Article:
She was accepted into the Peace Corps, but the only countries with open slots were battling AIDS epidemics, and her doctor advised her against going. College beckoned, so Brooke enrolled at Pepperdine University in California and got her degree in international communications with a minor in nonprofit leadership.
In 1996, she married Dack Nicholson, and the couple eventually settled in Trophy Club. They had a daughter, Riley, in 1999, and a son, Reece, in 2001.
By the late aughts, Brooke was still looking for a perfect job fit. She had tried incorporating her interest in health into a meaningful career, and she and Dack had both landed in pharmaceutical sales. Two rounds of layoffs and what she considered unethical use of some drugs left her disenchanted.
“And that’s when Dack said, ‘Why don’t you do what you love?’ ” says Brooke. She took his advice and built a client base around personal training while volunteer coaching Westlake Academy’s cross-country runners.
In 2010, she met Jeff and Ally Davidson, the couple who started Camp Gladiator in ’08. She visited a few camps and was impressed. “And the community! It was fun, and it was a good workout.”
Almost immediately she was assigned to a Southlake group. “I don’t know how I was fortunate to fall into it, but it’s just such a perfect fit for me,” says Brooke.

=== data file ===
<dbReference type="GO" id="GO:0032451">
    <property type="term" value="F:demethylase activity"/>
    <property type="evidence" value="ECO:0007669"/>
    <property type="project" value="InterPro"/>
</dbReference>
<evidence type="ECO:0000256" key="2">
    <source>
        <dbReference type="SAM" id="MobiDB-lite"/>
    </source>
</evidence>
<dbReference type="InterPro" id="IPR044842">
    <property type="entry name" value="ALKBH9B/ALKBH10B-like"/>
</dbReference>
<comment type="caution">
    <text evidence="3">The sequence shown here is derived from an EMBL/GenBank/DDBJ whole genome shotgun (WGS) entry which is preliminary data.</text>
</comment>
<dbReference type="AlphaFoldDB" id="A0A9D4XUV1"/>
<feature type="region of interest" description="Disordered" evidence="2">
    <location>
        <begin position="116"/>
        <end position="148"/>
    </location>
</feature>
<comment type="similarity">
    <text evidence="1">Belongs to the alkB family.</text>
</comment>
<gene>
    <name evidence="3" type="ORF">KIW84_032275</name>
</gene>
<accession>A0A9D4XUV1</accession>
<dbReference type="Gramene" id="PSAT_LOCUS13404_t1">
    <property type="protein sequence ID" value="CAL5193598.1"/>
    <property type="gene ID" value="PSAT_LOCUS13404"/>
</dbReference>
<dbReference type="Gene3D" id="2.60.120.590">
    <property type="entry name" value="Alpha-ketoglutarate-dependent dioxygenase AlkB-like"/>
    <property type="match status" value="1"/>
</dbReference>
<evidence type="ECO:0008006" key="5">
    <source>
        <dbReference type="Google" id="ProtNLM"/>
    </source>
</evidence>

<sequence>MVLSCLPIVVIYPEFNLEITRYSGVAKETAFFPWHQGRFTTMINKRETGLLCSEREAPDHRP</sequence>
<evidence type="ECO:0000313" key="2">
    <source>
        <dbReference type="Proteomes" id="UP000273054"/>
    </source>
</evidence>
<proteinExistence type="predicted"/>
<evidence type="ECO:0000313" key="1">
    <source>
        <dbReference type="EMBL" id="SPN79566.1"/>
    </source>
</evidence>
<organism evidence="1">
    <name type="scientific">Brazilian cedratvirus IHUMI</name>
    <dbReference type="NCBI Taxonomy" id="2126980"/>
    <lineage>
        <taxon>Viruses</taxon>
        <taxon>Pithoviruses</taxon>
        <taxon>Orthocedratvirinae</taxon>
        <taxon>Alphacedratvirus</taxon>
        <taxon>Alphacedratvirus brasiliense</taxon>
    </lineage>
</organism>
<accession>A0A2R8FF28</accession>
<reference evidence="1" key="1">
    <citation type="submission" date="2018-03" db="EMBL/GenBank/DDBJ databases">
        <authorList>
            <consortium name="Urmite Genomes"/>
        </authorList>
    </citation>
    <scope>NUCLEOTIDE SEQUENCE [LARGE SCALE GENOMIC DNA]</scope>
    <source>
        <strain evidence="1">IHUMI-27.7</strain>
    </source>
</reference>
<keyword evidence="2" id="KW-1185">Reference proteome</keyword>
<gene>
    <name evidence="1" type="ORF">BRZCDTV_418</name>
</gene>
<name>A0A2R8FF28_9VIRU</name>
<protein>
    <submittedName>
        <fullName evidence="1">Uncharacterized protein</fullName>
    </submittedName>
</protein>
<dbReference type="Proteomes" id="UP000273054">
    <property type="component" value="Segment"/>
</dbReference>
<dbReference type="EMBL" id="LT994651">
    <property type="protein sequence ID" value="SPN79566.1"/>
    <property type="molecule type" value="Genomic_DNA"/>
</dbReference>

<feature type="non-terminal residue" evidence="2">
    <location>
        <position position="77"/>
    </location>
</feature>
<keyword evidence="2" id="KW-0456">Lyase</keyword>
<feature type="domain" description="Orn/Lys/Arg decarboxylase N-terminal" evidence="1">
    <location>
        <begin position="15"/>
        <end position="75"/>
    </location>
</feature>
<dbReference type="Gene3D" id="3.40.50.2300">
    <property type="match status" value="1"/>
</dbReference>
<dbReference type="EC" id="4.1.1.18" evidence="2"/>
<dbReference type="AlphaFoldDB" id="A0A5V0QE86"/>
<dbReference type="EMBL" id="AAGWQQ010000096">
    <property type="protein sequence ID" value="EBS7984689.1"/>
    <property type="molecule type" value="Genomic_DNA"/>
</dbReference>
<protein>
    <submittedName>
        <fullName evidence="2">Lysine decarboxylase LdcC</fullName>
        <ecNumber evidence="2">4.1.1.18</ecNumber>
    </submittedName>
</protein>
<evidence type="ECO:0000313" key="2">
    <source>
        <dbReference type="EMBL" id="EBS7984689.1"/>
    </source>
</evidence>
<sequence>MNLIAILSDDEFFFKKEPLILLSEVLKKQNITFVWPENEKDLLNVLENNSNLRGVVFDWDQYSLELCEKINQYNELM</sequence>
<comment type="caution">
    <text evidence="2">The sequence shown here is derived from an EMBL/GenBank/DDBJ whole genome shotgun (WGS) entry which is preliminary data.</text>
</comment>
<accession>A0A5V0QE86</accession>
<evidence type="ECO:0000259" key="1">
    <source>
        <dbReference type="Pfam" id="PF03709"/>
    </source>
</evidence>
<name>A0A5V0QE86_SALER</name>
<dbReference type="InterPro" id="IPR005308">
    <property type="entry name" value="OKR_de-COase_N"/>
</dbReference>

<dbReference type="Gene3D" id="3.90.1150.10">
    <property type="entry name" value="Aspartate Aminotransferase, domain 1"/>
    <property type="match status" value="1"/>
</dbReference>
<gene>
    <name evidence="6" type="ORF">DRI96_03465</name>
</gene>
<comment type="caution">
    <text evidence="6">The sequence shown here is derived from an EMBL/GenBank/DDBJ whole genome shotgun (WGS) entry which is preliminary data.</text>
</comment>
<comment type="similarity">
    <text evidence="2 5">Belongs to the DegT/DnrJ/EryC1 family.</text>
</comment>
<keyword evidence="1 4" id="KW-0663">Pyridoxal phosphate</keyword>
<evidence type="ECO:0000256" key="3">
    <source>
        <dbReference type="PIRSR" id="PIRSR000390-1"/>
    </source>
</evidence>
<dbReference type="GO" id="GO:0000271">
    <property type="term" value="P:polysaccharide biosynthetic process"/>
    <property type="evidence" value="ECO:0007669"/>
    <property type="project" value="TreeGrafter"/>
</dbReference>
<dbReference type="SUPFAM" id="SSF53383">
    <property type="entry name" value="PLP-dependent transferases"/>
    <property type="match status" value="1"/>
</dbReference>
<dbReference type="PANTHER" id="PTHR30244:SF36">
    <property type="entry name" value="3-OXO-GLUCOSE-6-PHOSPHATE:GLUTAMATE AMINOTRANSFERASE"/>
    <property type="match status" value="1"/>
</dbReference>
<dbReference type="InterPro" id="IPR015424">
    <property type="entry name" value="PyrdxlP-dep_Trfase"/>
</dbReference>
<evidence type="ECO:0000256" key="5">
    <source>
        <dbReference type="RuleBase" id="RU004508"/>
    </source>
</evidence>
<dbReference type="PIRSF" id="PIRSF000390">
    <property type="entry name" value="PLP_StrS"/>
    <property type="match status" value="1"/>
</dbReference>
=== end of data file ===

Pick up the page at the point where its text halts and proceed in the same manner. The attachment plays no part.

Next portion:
A Walking Inspiration
Her campers like her energy and corny jokes. But it’s her extra efforts that endear her to them: the walks and bike rides with them on weekends; the pop-up workouts and runs over Christmas break.
“Brooke is a walking inspiration,” says Tasha Kelly Tolbert, who has trained with Brooke since 2013. “We used to go jogging after boot camp when she had a break, and we used to solve all the world’s problems — only the world didn’t know.” And she credits Brooke for keeping them safe after the initial COVID waves. “She adjusted our workouts so we were spaced out and didn’t share equipment, so we could still see our friends.”
“Brooke has built a great community within all her CG classes,” says Jason Ferrara, who has worked out with her since 2017 and has, along the way, added his wife and kids to the program. “We all go together at least once a week.”
“CG has helped us become stronger, more confident and, frankly, tougher. We truly have fun working out together, and Brooke loves having the family there.”
Campers are often inspired to run half-marathons or sign up for a triathlon after they realize how strong they are, says Brooke. “When I see people doing things that they didn’t think they could do, I get joy out of that.”
But she always comes back to the community.
She has seen campers attend memorials for members who’ve died. She has seen them set up meal trains for someone going through cancer treatment. They celebrate family additions with her. One of her regulars is in California taking care of a grandchild. “She just recently sent me a picture of her grandbaby,” says Brooke.
One recent morning just before her 6:45 a.m. camp, Brooke found herself watching and listening to the campers. “The guys are all talking, the women are all talking. Everybody was so excited to see each other,” she says. “I hated to break up the talk to start the workout because they’ve truly become friends.
“The connection is something that I notice on a daily basis,” she says. “I enjoy the community, and it does so much for my soul.”